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B.C.’s new emergency management legislation getting muted support

Opposition voices praise inclusion of First Nations, but question use of regulation
New emergency management legislation tabled by the provincial government to deal with emergencies like the 2023 wildfires is receiving a range of reviews. (CANADIAN PRESS/HO-BC Wildfire Service)

Reactions to new provincial emergency legislation tabled last week in the provincial legislature vary from partially supportive to critical.

Emergency Minister Bowinn Ma Tuesday (Oct. 3) tabled the Emergency and Disaster Management Act, which will replace Emergency Program Act, which has not undergone significant revisions in three decades.

Ma said the new legislation recognizes all phases of emergency management and responds to the realities of climate change by requiring provincial ministries, local authorities, critical infrastructure owners and public sector agencies to complete climate-informed risk assessments among other measures. She said the new legislation expands the definition of emergency, acknowledging new threats such as transmissible diseases. It also recognizes the inherent right of First Nations in the area of emergency management.

BC Greens MLA Adam Olsen welcomed that aspect of the legislation, while pointing out that a lot of legislative review remains to be done given the size of the proposal.

“It is absolutely critical that Indigenous nations have a clear voice,” Olsen said. “It appears that the path that the government is creating here is for Indigenous nations to be part of the decision-making about how emergency management is handled in their territory, ” Olsen said.

He added that he will also keep an eye on how the legislation impacts municipalities.

“The reality is, that we have seen more and more of the provincial responsibility being handed off to local governments and this legislation needs clarity about the relationship that the province has with local governments and local regional governments,” he said. “There needs to be clarity in this legislation.”

These comments echo comments from Union of British Columbia Municipalities President Trish Mandewo.

She said local governments certainly recognize the need for B.C. to modernize its emergency management framework and to improve cooperation between the province, local governments and First Nations work in the management of climate-related emergencies.

“One thing UBCM and our members have consistently pointed out is that as more responsibilities are transferred to local governments, we need long-term, stable funding to go with it,” she added. “I think as communities respond to the legislation, and reflect on their own emergency experiences, it will provide even greater clarity to all governments on the support that will be needed.”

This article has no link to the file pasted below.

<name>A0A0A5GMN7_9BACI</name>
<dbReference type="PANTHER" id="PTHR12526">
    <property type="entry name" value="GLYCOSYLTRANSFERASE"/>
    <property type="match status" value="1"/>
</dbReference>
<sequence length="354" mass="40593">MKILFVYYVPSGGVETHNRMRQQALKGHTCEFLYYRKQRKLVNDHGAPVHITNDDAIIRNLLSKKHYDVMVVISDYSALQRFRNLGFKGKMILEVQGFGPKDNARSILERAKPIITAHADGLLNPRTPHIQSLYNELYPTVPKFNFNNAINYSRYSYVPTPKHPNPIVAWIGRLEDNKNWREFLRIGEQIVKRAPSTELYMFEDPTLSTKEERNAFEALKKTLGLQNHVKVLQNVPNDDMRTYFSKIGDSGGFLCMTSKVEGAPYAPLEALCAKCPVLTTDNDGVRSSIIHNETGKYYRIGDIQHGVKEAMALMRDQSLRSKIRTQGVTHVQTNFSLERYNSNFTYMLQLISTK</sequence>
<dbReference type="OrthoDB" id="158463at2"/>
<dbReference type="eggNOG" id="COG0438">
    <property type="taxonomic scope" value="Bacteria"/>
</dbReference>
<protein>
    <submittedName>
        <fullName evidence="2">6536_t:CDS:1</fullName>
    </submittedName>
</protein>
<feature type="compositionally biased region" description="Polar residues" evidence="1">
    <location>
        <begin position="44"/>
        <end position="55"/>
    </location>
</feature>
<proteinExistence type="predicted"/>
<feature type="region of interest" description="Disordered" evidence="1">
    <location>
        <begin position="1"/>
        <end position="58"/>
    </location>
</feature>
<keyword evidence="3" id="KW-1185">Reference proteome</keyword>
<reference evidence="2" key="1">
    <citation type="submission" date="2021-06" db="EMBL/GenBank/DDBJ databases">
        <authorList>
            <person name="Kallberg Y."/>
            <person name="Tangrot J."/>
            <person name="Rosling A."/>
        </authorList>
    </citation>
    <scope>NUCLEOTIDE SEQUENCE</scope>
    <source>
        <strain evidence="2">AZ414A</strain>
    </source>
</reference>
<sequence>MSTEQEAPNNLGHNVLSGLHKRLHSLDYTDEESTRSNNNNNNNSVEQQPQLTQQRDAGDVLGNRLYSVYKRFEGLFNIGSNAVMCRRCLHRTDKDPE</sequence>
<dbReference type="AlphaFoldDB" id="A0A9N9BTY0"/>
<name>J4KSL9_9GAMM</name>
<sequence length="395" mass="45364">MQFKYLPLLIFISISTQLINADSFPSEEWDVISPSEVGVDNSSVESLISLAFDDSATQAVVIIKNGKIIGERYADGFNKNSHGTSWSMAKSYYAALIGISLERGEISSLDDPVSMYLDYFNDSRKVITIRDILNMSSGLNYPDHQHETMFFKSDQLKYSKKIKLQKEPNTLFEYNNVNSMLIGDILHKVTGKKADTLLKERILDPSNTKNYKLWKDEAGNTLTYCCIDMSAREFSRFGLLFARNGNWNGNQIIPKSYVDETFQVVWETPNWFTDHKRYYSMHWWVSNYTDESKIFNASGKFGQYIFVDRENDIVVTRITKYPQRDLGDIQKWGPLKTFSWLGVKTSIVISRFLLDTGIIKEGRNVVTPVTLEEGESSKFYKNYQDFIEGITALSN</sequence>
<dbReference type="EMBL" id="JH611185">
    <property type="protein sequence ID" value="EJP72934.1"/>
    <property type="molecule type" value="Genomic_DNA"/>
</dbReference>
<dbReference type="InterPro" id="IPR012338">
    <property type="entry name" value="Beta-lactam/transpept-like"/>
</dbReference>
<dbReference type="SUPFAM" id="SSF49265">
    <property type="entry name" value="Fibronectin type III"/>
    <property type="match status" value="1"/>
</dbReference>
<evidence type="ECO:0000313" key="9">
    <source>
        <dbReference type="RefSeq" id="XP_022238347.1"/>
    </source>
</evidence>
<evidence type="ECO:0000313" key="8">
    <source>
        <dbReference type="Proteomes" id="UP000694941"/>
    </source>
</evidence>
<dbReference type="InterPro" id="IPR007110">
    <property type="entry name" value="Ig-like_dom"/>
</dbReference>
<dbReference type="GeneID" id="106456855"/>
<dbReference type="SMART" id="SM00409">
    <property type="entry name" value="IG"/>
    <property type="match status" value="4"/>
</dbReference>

RELATED: B.C. launches task force to deal with climate emergencies

Lorne Doerkson is a BC United MLA for Cariboo-Chilcotin, a riding that has experienced some of the worst wildfires in recent memory. He welcomed that government has brought forward new legislation, praising its recognition of First Nations. But he also raised questions about the process and substance.

Doerkson pointed out that the government is seeking public feedback until the end of the year, yet plans to start its phased implementation this year.

“It just seems to me that we’ve got a little bit of the cart before the horse, if you will,” he said in warning against rushing the process and potentially missing out on ideas. “Bill 31 certainly reveals, in my mind, that we haven’t learned from some of the things that we’ve had happen in the past,” he added.

He specifically pointed to problems with disaster financial assistance, expressed concerns with the potential financial impacts of the legislation on municipalities and called on government to better include local volunteers and their resources in responding to emergencies.

“We need to train and equip the local response by trusting and empowering volunteer fire response teams from First Nations, local communities, ranchers, farmers, contractors with essential supplies and resources and, obviously, at the same time, addressing safety, liability insurance certifications and standardizing training for these teams,” Doerkson said.

Ma said that government is currently developing regulation around post-disaster financial assistance and the requirements and authorities of local governments with these regulations coming into place after the legislation has passed.

This aspect has prompted criticism from the opposition with both Olsen and Doerkson questioning the use of regulation.

“(When) we talk about legislation, and we see so much of the bill that just simply says the Lieutenant-Governor-in-Council may make regulations respecting certain things — volunteers, emergency management, different things — frankly, to me, it feels as though the legislation itself is just not complete,” Doerkson said.

​New Democrat Fin Donnelly, MLA for Coquitlam-Burke Mountain and parliamentary secretary for watershed restoration, defended what he called the “phased approach” to implementing the new legislation.

“It allows us to fine-tune our emergency management processes, adapt them to specific needs and ensure that our response to future emergencies is both effective and efficient,” Donnelly said.

“Our goal is to create a resilient and adaptive system that is responsive to the unique challenges and needs of our province.”


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Wolf Depner

About the Author: Wolf Depner

I joined the national team with Black Press Media in 2023 from the Peninsula News Review, where I had reported on Vancouver Island's Saanich Peninsula since 2019.
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